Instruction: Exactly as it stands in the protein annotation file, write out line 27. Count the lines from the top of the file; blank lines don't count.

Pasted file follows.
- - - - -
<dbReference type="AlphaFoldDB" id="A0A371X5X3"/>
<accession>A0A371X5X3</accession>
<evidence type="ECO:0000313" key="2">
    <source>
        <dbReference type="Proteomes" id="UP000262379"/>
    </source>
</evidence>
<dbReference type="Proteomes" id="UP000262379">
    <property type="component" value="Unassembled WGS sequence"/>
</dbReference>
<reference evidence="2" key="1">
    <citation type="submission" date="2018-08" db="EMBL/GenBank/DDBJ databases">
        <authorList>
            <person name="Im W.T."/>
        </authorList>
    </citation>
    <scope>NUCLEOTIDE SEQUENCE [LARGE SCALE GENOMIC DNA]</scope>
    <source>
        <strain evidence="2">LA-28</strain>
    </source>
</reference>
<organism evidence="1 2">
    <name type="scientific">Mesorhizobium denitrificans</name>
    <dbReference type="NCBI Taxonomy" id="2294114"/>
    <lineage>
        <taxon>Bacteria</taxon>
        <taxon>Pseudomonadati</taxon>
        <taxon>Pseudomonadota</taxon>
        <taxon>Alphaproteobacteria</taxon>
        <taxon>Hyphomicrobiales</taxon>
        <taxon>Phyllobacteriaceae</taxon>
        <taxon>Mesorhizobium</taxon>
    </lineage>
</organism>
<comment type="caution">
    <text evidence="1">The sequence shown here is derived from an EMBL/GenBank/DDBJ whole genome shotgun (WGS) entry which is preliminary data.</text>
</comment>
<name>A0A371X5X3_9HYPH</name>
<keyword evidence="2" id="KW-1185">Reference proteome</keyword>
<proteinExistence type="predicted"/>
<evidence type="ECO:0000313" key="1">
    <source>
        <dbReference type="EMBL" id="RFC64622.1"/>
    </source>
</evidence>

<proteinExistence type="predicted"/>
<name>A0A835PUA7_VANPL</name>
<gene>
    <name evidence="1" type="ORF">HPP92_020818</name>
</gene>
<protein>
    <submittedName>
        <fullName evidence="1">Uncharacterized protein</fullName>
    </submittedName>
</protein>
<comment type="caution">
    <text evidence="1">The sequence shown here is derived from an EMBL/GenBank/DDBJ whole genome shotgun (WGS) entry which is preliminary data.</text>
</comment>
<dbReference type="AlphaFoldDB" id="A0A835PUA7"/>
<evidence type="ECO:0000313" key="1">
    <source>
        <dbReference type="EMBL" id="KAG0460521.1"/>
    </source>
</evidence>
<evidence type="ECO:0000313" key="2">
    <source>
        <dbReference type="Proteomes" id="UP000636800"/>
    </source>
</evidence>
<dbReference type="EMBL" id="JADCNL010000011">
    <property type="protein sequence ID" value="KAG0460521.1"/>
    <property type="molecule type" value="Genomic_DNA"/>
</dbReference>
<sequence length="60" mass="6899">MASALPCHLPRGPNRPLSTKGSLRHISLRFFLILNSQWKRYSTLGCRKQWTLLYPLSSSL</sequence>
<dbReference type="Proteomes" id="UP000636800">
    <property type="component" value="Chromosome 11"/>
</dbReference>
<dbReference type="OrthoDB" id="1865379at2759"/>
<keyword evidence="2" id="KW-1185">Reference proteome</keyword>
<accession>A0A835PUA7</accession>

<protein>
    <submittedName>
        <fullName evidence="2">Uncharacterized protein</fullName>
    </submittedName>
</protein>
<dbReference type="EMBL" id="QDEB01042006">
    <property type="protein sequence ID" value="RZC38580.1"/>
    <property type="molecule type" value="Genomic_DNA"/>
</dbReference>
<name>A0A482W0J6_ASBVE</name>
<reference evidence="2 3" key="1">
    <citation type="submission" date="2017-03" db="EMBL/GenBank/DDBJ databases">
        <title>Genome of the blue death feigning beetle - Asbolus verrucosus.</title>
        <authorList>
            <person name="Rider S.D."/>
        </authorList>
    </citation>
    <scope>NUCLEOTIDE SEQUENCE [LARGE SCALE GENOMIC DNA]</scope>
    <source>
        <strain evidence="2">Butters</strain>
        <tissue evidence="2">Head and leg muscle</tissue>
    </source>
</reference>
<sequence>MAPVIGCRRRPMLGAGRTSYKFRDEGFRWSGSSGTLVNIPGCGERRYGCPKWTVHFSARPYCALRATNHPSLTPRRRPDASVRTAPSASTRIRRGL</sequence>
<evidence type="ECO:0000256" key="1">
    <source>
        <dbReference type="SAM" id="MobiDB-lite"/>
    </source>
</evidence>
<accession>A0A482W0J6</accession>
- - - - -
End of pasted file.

        <taxon>Pseudomonadati</taxon>